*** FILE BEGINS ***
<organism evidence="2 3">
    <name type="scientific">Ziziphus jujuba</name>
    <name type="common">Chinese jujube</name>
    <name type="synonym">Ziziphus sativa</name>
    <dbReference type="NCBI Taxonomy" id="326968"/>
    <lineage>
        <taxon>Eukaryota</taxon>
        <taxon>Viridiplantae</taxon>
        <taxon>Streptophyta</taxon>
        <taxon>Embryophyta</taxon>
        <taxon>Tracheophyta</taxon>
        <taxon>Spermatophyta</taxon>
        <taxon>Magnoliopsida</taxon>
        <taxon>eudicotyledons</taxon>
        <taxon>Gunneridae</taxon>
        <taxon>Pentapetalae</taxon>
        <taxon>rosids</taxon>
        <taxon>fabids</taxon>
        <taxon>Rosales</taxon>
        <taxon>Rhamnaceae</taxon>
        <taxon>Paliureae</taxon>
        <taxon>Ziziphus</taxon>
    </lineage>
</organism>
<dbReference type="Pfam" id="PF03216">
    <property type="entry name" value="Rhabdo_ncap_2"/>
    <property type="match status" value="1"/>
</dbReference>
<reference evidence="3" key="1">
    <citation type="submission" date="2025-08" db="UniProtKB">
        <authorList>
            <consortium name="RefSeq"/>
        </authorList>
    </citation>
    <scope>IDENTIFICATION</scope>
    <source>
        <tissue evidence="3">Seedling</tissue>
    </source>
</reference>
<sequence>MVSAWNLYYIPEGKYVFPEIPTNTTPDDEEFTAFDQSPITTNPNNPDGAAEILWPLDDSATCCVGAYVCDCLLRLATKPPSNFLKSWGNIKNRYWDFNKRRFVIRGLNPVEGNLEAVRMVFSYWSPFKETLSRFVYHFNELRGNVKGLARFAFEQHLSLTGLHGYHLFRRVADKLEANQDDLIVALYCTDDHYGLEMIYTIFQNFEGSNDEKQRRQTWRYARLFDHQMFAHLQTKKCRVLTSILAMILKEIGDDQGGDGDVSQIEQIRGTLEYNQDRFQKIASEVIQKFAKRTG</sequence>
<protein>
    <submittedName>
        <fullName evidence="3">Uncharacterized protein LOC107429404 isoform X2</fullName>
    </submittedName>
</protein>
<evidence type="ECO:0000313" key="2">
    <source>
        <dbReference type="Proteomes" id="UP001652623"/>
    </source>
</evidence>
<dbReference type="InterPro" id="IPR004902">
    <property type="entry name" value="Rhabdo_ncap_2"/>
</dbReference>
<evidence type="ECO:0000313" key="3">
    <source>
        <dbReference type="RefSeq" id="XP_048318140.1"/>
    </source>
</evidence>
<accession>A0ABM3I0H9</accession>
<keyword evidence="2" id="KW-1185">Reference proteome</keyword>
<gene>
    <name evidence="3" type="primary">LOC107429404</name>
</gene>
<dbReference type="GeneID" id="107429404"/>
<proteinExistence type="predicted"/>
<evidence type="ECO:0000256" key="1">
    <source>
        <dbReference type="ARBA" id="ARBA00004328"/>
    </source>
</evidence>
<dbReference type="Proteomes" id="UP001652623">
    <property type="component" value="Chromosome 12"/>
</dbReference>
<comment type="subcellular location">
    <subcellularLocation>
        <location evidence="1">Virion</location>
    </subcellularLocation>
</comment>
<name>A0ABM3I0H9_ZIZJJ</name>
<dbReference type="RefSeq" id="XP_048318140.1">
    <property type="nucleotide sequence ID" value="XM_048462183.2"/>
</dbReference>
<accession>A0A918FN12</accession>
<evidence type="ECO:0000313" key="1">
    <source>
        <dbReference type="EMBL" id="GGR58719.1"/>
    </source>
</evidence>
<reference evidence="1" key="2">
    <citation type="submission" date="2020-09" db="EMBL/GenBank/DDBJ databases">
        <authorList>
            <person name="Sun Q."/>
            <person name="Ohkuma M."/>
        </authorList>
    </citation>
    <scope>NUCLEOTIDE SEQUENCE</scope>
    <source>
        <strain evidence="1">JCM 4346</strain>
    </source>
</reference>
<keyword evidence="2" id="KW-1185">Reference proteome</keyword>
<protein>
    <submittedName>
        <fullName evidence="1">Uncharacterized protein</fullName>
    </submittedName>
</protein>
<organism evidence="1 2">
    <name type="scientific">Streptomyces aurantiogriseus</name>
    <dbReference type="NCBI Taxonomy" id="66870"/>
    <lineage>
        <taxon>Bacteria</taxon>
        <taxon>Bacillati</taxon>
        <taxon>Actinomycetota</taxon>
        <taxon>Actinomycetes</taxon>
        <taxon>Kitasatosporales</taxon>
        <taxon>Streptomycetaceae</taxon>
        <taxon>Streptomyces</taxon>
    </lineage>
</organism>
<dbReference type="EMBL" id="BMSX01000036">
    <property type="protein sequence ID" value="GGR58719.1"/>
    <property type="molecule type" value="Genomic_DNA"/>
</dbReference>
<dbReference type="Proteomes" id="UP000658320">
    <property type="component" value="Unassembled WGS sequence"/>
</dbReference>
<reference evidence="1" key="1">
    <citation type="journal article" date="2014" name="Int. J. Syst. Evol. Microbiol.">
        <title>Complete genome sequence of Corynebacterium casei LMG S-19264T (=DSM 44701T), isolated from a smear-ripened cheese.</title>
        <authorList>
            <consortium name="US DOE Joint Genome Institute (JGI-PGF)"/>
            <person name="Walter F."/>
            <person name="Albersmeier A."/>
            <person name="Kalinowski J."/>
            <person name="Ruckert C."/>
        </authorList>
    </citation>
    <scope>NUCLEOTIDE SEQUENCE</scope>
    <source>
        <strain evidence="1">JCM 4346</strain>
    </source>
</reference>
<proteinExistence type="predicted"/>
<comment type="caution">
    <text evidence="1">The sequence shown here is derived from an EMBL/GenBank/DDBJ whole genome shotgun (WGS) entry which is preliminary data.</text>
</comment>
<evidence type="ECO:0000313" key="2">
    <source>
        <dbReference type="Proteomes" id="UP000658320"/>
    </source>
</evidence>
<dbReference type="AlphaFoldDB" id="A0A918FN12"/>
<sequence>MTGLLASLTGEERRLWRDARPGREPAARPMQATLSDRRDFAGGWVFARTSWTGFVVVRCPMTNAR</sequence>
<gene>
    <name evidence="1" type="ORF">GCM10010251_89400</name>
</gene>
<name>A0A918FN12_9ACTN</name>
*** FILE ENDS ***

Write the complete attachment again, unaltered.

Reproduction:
<organism evidence="2 3">
    <name type="scientific">Ziziphus jujuba</name>
    <name type="common">Chinese jujube</name>
    <name type="synonym">Ziziphus sativa</name>
    <dbReference type="NCBI Taxonomy" id="326968"/>
    <lineage>
        <taxon>Eukaryota</taxon>
        <taxon>Viridiplantae</taxon>
        <taxon>Streptophyta</taxon>
        <taxon>Embryophyta</taxon>
        <taxon>Tracheophyta</taxon>
        <taxon>Spermatophyta</taxon>
        <taxon>Magnoliopsida</taxon>
        <taxon>eudicotyledons</taxon>
        <taxon>Gunneridae</taxon>
        <taxon>Pentapetalae</taxon>
        <taxon>rosids</taxon>
        <taxon>fabids</taxon>
        <taxon>Rosales</taxon>
        <taxon>Rhamnaceae</taxon>
        <taxon>Paliureae</taxon>
        <taxon>Ziziphus</taxon>
    </lineage>
</organism>
<dbReference type="Pfam" id="PF03216">
    <property type="entry name" value="Rhabdo_ncap_2"/>
    <property type="match status" value="1"/>
</dbReference>
<reference evidence="3" key="1">
    <citation type="submission" date="2025-08" db="UniProtKB">
        <authorList>
            <consortium name="RefSeq"/>
        </authorList>
    </citation>
    <scope>IDENTIFICATION</scope>
    <source>
        <tissue evidence="3">Seedling</tissue>
    </source>
</reference>
<sequence>MVSAWNLYYIPEGKYVFPEIPTNTTPDDEEFTAFDQSPITTNPNNPDGAAEILWPLDDSATCCVGAYVCDCLLRLATKPPSNFLKSWGNIKNRYWDFNKRRFVIRGLNPVEGNLEAVRMVFSYWSPFKETLSRFVYHFNELRGNVKGLARFAFEQHLSLTGLHGYHLFRRVADKLEANQDDLIVALYCTDDHYGLEMIYTIFQNFEGSNDEKQRRQTWRYARLFDHQMFAHLQTKKCRVLTSILAMILKEIGDDQGGDGDVSQIEQIRGTLEYNQDRFQKIASEVIQKFAKRTG</sequence>
<protein>
    <submittedName>
        <fullName evidence="3">Uncharacterized protein LOC107429404 isoform X2</fullName>
    </submittedName>
</protein>
<evidence type="ECO:0000313" key="2">
    <source>
        <dbReference type="Proteomes" id="UP001652623"/>
    </source>
</evidence>
<dbReference type="InterPro" id="IPR004902">
    <property type="entry name" value="Rhabdo_ncap_2"/>
</dbReference>
<evidence type="ECO:0000313" key="3">
    <source>
        <dbReference type="RefSeq" id="XP_048318140.1"/>
    </source>
</evidence>
<accession>A0ABM3I0H9</accession>
<keyword evidence="2" id="KW-1185">Reference proteome</keyword>
<gene>
    <name evidence="3" type="primary">LOC107429404</name>
</gene>
<dbReference type="GeneID" id="107429404"/>
<proteinExistence type="predicted"/>
<evidence type="ECO:0000256" key="1">
    <source>
        <dbReference type="ARBA" id="ARBA00004328"/>
    </source>
</evidence>
<dbReference type="Proteomes" id="UP001652623">
    <property type="component" value="Chromosome 12"/>
</dbReference>
<comment type="subcellular location">
    <subcellularLocation>
        <location evidence="1">Virion</location>
    </subcellularLocation>
</comment>
<name>A0ABM3I0H9_ZIZJJ</name>
<dbReference type="RefSeq" id="XP_048318140.1">
    <property type="nucleotide sequence ID" value="XM_048462183.2"/>
</dbReference>
<accession>A0A918FN12</accession>
<evidence type="ECO:0000313" key="1">
    <source>
        <dbReference type="EMBL" id="GGR58719.1"/>
    </source>
</evidence>
<reference evidence="1" key="2">
    <citation type="submission" date="2020-09" db="EMBL/GenBank/DDBJ databases">
        <authorList>
            <person name="Sun Q."/>
            <person name="Ohkuma M."/>
        </authorList>
    </citation>
    <scope>NUCLEOTIDE SEQUENCE</scope>
    <source>
        <strain evidence="1">JCM 4346</strain>
    </source>
</reference>
<keyword evidence="2" id="KW-1185">Reference proteome</keyword>
<protein>
    <submittedName>
        <fullName evidence="1">Uncharacterized protein</fullName>
    </submittedName>
</protein>
<organism evidence="1 2">
    <name type="scientific">Streptomyces aurantiogriseus</name>
    <dbReference type="NCBI Taxonomy" id="66870"/>
    <lineage>
        <taxon>Bacteria</taxon>
        <taxon>Bacillati</taxon>
        <taxon>Actinomycetota</taxon>
        <taxon>Actinomycetes</taxon>
        <taxon>Kitasatosporales</taxon>
        <taxon>Streptomycetaceae</taxon>
        <taxon>Streptomyces</taxon>
    </lineage>
</organism>
<dbReference type="EMBL" id="BMSX01000036">
    <property type="protein sequence ID" value="GGR58719.1"/>
    <property type="molecule type" value="Genomic_DNA"/>
</dbReference>
<dbReference type="Proteomes" id="UP000658320">
    <property type="component" value="Unassembled WGS sequence"/>
</dbReference>
<reference evidence="1" key="1">
    <citation type="journal article" date="2014" name="Int. J. Syst. Evol. Microbiol.">
        <title>Complete genome sequence of Corynebacterium casei LMG S-19264T (=DSM 44701T), isolated from a smear-ripened cheese.</title>
        <authorList>
            <consortium name="US DOE Joint Genome Institute (JGI-PGF)"/>
            <person name="Walter F."/>
            <person name="Albersmeier A."/>
            <person name="Kalinowski J."/>
            <person name="Ruckert C."/>
        </authorList>
    </citation>
    <scope>NUCLEOTIDE SEQUENCE</scope>
    <source>
        <strain evidence="1">JCM 4346</strain>
    </source>
</reference>
<proteinExistence type="predicted"/>
<comment type="caution">
    <text evidence="1">The sequence shown here is derived from an EMBL/GenBank/DDBJ whole genome shotgun (WGS) entry which is preliminary data.</text>
</comment>
<evidence type="ECO:0000313" key="2">
    <source>
        <dbReference type="Proteomes" id="UP000658320"/>
    </source>
</evidence>
<dbReference type="AlphaFoldDB" id="A0A918FN12"/>
<sequence>MTGLLASLTGEERRLWRDARPGREPAARPMQATLSDRRDFAGGWVFARTSWTGFVVVRCPMTNAR</sequence>
<gene>
    <name evidence="1" type="ORF">GCM10010251_89400</name>
</gene>
<name>A0A918FN12_9ACTN</name>